State lawmakers on Thursday will tackle the issue of how to cover a $200 million hole in the current year state budget. Tapping Louisiana's so-called Rainy Day fund is the topic of this week's Commentary by Eyewitness News political analyst and Gambit columnist Clancy DuBos.

Clancy DuBos / Eyewitness News Political Analyst

The weather outside may be sunny and hot, but at the state Capitol, it's raining red ink.

The state's official revenue forecasters say Louisiana will be more than $200 million short this fiscal year and more next year. Each fiscal year begins July 1. That means lawmakers have only a month to cover that $200 million hole.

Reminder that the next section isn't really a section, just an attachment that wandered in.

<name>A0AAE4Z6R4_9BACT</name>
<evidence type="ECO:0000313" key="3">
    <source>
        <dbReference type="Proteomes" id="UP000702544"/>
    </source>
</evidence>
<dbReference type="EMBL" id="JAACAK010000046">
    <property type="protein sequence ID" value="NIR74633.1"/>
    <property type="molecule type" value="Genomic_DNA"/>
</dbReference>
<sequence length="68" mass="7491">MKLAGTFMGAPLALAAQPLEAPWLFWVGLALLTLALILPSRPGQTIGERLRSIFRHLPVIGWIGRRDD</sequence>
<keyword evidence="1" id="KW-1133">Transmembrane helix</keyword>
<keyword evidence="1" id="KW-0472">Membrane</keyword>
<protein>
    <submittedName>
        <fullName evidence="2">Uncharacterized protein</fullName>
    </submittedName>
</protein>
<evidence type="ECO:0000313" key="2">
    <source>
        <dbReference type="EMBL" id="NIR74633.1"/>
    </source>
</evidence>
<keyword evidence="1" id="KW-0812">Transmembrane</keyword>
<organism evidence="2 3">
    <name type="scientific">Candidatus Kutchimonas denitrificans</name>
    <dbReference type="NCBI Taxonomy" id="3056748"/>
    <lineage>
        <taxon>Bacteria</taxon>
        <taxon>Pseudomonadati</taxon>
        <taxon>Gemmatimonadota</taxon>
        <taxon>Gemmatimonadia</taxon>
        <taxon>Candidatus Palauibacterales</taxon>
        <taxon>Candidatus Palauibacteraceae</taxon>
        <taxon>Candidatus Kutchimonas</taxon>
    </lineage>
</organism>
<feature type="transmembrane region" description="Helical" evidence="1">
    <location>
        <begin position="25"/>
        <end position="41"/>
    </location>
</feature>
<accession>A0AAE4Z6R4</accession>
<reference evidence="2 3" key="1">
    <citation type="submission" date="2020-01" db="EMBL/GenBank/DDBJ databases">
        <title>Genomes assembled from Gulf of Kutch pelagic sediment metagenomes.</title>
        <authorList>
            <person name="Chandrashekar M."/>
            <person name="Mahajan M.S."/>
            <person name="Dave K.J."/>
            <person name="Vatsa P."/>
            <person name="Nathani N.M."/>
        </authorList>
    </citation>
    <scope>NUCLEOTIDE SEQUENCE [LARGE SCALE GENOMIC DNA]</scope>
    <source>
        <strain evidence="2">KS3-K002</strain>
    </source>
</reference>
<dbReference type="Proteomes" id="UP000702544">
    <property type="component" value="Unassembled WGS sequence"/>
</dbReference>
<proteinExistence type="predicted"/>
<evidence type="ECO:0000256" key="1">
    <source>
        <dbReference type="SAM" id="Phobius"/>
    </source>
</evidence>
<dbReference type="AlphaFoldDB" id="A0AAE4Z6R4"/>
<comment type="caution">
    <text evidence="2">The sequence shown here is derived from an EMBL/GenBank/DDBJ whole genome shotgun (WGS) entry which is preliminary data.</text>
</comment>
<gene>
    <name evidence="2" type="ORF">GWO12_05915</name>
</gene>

The solution that Gov. Bobby Jindal and many state senators prefer is the right one: tapping the state's so-called Rainy Day Fund. That fund exists for times like this. It provides the money to keep public hospitals and universities open and to prevent massive layoffs and cuts in services.

State Sen. Jack Donahue, R-Covington, who chairs the Senate Finance Committee, tells me that the state cannot lay off enough people in the next 30 days to cover that $200 million hole. He's right.

Folks, Louisiana has had an annual budget crisis for decades. This story is so old it has cobwebs. But, when fiscal hawks say it's time to tap the Rainy Day Fund, the state needs to grab its umbrella.


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